Fig. 1

Shape of test coupon and position of the incident beam spot

Fig. 2

The infrared ray furnace for the in situ observation of steel sample during heat treatment. (a) Photograph, (b) schematic of instrument positions

2.3 Heat Treatment Schemes

To conduct the in situ neutron diffraction experiment, the quadruple-lamp infrared ray furnace shown in Figure 2 was developed. It was capable of rapid heating at more than 10 K/s. Quenching was performed by a helium gas jet at a cooling rate greater than 20 K/s. As shown in Figure 2(b), the beam paths were not obstructed by any part of the equipment. The details of the instrument will be introduced elsewhere in future.

Two different heating schemes were applied in this study. The sections consisting of heating and isothermal stasis were virtually identical in the two schemes; (Step 1) heating to 973 K at 1 K/s and maintaining this temperature for 1200 seconds, and (Step 2) heating to 1273 K at 1 K/s and maintaining the temperature for 1200 seconds. In Scheme 1, the sample was first quenched to 973 K (Step 3-1), then 673 K (Step 4-1), and finally to room temperature. In Scheme 2, quenching (Step 3-2) to 673 K and maintaining for 600 seconds immediately after Step 2, followed by quenching to ambient temperature (303 K). In the quenching sequences, the heating was interrupted and the helium gas flowed under a constant pressure to obtain the maximum cooling rate. The main difference between the schemes was the existence of Step 3-2, the soaking at 973 K after full austenization at 1273 K for Scheme 1. Figure 3 indicates the measured heating curves for the two schemes.
Fig. 3

Temperature histories applied in this study

3 Results

3.1 Average Phase Fractions and Textures

The austenite phase fractions, , determined by the NDRTA during the isothermal heating steps in Schemes 1 and 2 are listed in Tables I and II, respectively. Because every diffraction dataset used here covers the entire duration of each isothermal step, any change during the isothermal heating is averaged. The remaining part (100 − ) consists mainly of ferrite, but a cementite (Fe3C) phase is also observed in some steps. Although this phase was not included in the RTA because of its negligible diffraction intensity, cementite diffraction peaks were still detectable. Therefore, the presence of cementite is also listed in Tables I and II. The confirmation of phases present was accomplished based on the visibility of the corresponding diffraction peak. Therefore, the “n” entries in Table I do not necessarily signify the complete absence of cementite, because of the uncertainty in the diffractograms.
Table I

Austenite Fractions () and Existence of Cementite at the Isothermal Heating Steps in Scheme 1

Step #

Initial

1

2

3-1

4-1

After Cooling

Temperature (K)

299

973

1273

973

673

303

(Vol Pct)

0

0

100

23.2

9.7*

7.1

Cementite

p

p

n

p

p

p

p positive (the peaks confirmed), n negative

*Irregular peak shape is observed

Table II

Austenite Fractions () and Existence of Cementite at the Isothermal Heating Steps in Scheme 2

Step #

Initial

1

2

3-2

After Cooling

Temperature (K)

299

973

1273

673

303

(Vol Pct)

0

0

100

6.0

6.4

Cementite*

p

p

n

n

n

*p: positive (the peaks confirmed), n: negative

The initial state consists of ferrite and cementite (pearlite). These two phases remain at Step 1. These are completely transformed to austenite at Step 2, which is commonly observed in both schemes. In Scheme 1, the cementite appears again at Step 3-1. As the value of Ac1 = 1023 K is estimated by Andrews’ equation, the precipitation of cementite is possible if there is sufficient diffusion of Si. At Step 4-1 in Scheme 1, the diffraction peaks of the austenite phase have irregular asymmetric shapes, as shown in Figure 4(a). This feature is not observed after cooling to room temperature as shown in Figure 4(b).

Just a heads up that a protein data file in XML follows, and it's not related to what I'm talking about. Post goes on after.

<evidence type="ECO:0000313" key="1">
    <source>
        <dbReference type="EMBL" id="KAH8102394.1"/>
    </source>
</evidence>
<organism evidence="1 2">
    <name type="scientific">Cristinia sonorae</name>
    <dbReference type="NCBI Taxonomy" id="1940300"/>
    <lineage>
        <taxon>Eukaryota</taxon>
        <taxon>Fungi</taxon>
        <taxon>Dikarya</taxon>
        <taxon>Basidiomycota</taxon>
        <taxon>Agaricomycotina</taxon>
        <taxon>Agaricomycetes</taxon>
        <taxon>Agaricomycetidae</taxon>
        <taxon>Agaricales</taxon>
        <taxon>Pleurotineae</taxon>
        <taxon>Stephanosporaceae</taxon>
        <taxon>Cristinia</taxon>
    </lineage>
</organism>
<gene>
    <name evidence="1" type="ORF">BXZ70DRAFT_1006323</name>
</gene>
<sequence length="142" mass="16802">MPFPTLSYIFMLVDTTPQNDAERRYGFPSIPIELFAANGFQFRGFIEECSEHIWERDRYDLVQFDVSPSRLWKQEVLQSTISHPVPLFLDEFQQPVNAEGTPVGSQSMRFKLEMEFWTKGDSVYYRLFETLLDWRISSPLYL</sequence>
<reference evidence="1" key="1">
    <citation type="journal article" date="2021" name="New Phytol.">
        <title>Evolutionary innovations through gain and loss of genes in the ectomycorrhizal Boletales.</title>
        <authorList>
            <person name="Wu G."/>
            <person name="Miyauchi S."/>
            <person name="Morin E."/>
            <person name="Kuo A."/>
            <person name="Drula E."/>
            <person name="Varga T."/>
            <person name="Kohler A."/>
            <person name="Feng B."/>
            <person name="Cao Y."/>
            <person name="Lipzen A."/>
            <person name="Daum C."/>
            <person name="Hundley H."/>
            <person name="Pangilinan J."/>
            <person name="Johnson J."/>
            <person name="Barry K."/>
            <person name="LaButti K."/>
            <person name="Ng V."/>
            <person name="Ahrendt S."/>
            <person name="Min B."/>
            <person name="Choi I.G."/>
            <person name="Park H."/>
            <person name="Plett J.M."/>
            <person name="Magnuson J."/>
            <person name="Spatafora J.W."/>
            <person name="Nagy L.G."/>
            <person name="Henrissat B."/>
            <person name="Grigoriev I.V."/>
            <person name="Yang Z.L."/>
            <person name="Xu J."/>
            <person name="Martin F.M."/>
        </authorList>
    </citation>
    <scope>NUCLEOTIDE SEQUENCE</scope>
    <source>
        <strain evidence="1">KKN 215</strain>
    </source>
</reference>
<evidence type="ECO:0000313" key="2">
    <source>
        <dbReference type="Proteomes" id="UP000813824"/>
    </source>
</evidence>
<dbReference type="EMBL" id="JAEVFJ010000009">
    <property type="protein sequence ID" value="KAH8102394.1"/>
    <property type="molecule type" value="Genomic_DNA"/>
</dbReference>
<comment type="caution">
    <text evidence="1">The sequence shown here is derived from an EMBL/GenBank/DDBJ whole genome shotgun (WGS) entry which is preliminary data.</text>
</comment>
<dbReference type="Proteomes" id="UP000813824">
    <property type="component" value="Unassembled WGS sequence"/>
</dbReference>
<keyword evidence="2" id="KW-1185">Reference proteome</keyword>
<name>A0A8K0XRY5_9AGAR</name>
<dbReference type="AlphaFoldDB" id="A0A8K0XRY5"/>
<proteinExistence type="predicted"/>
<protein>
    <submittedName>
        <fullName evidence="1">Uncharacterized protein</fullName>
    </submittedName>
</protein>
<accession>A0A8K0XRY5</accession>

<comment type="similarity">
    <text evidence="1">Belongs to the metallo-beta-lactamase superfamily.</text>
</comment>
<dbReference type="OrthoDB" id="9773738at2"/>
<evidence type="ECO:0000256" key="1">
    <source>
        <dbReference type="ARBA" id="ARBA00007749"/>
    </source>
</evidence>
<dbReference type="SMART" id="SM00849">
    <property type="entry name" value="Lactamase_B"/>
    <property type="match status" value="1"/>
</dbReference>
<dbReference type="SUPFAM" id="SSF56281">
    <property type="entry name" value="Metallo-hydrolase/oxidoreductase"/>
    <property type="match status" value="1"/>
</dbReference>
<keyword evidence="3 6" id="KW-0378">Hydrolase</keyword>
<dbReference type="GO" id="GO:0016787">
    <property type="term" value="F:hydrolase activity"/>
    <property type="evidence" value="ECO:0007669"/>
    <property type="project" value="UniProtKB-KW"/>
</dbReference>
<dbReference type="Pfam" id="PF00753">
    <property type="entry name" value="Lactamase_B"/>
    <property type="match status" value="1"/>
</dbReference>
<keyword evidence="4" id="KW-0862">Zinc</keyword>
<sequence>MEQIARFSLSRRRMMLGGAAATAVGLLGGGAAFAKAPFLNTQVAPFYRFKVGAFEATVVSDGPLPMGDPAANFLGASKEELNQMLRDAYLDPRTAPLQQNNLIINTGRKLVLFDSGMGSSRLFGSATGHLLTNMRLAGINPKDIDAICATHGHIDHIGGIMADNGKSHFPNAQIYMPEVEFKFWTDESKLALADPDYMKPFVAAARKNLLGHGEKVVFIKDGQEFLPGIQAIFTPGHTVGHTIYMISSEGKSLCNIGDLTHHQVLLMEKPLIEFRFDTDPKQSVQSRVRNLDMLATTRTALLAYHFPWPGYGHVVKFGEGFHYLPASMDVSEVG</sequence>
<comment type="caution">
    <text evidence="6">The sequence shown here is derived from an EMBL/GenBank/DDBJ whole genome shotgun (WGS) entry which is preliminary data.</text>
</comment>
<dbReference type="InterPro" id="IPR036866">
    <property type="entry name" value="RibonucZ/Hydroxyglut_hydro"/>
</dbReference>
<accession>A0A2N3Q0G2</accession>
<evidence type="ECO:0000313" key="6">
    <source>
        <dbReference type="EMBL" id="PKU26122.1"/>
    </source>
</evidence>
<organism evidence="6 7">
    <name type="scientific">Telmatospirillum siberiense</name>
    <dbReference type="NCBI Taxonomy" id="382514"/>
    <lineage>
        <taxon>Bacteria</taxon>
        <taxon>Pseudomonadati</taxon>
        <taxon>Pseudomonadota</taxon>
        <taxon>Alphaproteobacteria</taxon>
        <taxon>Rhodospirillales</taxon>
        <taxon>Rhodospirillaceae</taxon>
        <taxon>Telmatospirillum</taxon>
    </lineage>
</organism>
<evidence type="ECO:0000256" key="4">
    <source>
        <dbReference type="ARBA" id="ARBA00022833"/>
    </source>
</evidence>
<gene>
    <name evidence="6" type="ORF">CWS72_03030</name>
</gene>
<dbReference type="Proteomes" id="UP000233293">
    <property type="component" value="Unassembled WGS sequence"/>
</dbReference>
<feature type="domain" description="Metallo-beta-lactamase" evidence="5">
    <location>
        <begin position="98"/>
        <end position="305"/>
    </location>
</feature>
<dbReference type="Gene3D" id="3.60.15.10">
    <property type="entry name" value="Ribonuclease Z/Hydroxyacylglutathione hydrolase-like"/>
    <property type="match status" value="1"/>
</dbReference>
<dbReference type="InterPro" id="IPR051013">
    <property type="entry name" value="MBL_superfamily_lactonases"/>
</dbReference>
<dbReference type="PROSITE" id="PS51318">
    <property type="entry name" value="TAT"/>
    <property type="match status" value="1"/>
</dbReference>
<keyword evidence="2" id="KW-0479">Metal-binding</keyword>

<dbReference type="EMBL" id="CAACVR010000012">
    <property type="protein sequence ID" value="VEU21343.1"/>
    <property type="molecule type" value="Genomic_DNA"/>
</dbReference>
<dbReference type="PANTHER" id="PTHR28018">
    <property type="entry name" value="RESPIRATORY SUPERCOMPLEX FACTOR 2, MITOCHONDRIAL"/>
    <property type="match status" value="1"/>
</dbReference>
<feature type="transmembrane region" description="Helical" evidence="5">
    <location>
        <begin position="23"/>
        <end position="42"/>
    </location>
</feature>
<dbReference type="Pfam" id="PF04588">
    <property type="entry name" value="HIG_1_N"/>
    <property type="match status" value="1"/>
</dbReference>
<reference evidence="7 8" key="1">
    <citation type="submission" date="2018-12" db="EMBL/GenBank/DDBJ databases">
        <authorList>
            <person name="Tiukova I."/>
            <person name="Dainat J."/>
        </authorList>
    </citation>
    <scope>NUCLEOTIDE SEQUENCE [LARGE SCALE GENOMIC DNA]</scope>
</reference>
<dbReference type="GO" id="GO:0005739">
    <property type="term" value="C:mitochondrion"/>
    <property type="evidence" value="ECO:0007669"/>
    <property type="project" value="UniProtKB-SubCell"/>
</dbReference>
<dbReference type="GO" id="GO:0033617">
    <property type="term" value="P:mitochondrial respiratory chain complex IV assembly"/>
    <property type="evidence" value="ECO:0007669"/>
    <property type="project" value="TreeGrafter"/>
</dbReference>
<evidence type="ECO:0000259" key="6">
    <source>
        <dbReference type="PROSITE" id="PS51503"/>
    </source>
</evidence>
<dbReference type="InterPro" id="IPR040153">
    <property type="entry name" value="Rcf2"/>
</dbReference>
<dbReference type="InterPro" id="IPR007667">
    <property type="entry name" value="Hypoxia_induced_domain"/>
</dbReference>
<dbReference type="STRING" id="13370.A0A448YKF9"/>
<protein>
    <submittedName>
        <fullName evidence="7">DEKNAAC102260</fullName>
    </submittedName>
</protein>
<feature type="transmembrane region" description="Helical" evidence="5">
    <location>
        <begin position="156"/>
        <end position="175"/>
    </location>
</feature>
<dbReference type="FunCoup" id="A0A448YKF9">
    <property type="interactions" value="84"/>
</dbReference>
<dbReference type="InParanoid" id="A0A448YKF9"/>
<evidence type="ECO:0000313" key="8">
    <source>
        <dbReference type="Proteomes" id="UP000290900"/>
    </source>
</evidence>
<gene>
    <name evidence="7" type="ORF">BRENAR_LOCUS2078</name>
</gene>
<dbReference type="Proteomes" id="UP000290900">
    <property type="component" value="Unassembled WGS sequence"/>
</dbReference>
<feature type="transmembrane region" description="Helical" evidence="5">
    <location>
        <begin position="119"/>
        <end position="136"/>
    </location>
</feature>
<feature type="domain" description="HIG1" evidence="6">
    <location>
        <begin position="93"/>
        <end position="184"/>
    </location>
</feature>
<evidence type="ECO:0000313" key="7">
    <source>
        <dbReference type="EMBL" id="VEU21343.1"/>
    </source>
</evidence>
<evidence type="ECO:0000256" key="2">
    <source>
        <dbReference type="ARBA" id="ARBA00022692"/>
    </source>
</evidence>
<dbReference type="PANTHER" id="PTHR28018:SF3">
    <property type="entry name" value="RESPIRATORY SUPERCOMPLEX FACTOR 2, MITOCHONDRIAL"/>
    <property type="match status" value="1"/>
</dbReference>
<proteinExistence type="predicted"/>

Fig. 4

Diffraction peaks observed by 90-degree banks at iMATERIA at (a) step 4-1 (673 K) in Scheme 1 and (b) after cooling to ambient temperature

In Scheme 2, the presence of cementite is unconfirmed after austenizing. This is because of the retardation of cementite precipitation by Si.[1] As confirmed in Table II, is increased slightly by the cooling from 673 K to the ambient temperature. However, this difference is within the range of analytical error. The previous verification showed that the analyzed could have an analytical error of 5 pct.[10] Rather, a more significant observation is the near-absence of the transformation of austenite in this cooling process.

Figure 5 shows the pole figure analyzed during Scheme 1. Although texture is not the key feature to be discussed here, it should be noted that textures exist for both ferrite and austenite in all the heating steps. In a comparison of Figures 5(a) and (h), similar pole distributions are observed, although the ferrite phase was completely transformed once in the heat treatment. This is known as the texture memory effect.[21]
Fig. 5

Pole figures analyzed using integrated data at various heating steps in Scheme 1. (a), (b), (d), (f), and (h) are ferrite (α) and (c), (e), (g), and (i) are austenite (γ). The contour increment step was 0.25 for all figures

3.2 Carbon Concentration in Austenite

The irregular peak shape of austenite during the austempering step in Scheme 1 can be expressed as the overlapping of two Gaussian profiles, as shown in Figure 6. This suggests that the austenite phase is separated into two states with different lattice parameters as reported by Guo et al.[5] The lattice parameters corresponding to these peaks are 0.3625 ± 0.0002 nm and 0.3642 ± 0.0001 nm.